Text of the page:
After a long break, back to a MakeoverMonday #Viz5 challenge to visualize the impact of performance-based funding by OpFistula on surgically curing fistulas. Fistula is a preventable and surgically remediable injury that occurs during prolonged labour without medical intervention in resource-poor countries. Not only does the woman lose her baby, she is also left with damage to the vaginal wall that makes her incontinent, leaking urine and/or faeces for life. The data is from the Viz5 DataSet #10 that provides information on their pilot Kickstart program, that ran from 2012-2015 to offer surgical treatment to women in 5 participating African countries. This is my second attempt at #Viz5 - a powerful effort to Visualize Gender Equality and help realize UN Sustainable Development Goal 5: achieve gender equality and empower all women and girls.
The dataset provides anonymized information by participating surgeons on clinical outcomes of surgeries performed along with symptom details and the number of years the patient was suffering prior to the surgery.
Since there were just 5 countries in the dataset, I decided not to retain the geographical context and instead focus on the improved patient outcome post-surgery across the participating countries. This is my first time making a waffle chart, using it to highlight the percentage of women who recovered and regained complete continence across all age groups (dark circles). The bars below each country depict the total number of healthy years gained post surgery by women in the participating country, averaging 12.9 years per cured patient.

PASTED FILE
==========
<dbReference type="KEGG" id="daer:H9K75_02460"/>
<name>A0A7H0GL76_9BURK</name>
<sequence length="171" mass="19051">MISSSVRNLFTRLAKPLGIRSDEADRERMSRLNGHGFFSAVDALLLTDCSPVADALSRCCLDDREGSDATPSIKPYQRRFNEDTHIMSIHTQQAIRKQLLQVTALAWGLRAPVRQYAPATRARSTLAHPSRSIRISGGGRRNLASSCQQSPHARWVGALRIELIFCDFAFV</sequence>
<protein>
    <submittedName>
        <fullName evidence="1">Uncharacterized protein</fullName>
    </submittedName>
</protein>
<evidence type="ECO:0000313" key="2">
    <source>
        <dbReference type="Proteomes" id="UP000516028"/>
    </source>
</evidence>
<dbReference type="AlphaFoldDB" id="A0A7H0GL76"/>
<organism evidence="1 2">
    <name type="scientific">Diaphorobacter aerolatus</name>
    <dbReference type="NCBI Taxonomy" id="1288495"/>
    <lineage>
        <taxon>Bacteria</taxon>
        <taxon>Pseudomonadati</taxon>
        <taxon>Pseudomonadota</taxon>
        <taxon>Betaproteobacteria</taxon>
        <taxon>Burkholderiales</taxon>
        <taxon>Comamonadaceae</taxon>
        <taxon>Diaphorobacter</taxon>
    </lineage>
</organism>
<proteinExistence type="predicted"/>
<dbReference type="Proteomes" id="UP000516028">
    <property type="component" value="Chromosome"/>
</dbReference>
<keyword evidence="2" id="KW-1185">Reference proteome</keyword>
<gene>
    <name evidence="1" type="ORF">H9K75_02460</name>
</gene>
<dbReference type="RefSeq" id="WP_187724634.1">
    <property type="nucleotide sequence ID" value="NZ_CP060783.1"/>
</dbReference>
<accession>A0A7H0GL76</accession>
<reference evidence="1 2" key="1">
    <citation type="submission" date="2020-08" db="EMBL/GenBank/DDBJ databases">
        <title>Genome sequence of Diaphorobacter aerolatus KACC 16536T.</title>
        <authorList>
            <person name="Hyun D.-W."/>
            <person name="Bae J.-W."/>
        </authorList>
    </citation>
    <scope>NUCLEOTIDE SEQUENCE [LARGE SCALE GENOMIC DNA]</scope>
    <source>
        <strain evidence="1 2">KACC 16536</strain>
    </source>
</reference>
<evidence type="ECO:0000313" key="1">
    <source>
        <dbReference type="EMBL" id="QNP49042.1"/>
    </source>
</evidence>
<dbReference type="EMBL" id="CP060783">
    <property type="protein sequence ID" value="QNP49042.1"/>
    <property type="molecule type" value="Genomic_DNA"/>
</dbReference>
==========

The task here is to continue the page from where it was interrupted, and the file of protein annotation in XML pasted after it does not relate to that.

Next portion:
This tutorial by Andy Kriebel is a great resource for learning how to make a waffle chart. The dark circles represent cured patients that regained full continence, averaging a success rate of ~88%, while the lighter shade indicates partial or unsuccesful surgeries. Since I also wanted to show countries that did not have data on some age groups (NA), I added three options to color the circles of the waffle using an IF statement, rather than just the boolean True/False in the tutorial.
The viz does not represent some of the other aspects of the survey such as number of years lost by women prior to the surgery and their individual symptoms. A humbling learning exercise thinking of the surgeons, donors and the OpFistula team that makes it possible for these women to regain a healthy and dignified life.
A final note - as I described in my earlier post, the MakeOver Monday viz review is a goldmine of quick tips and learning. Here’s where I have assigned proper data source and design credits to my viz thanks to the discussion. Am also continuing with my logo in the dashboard, courtesy tutorials by KATE STRACHNYI.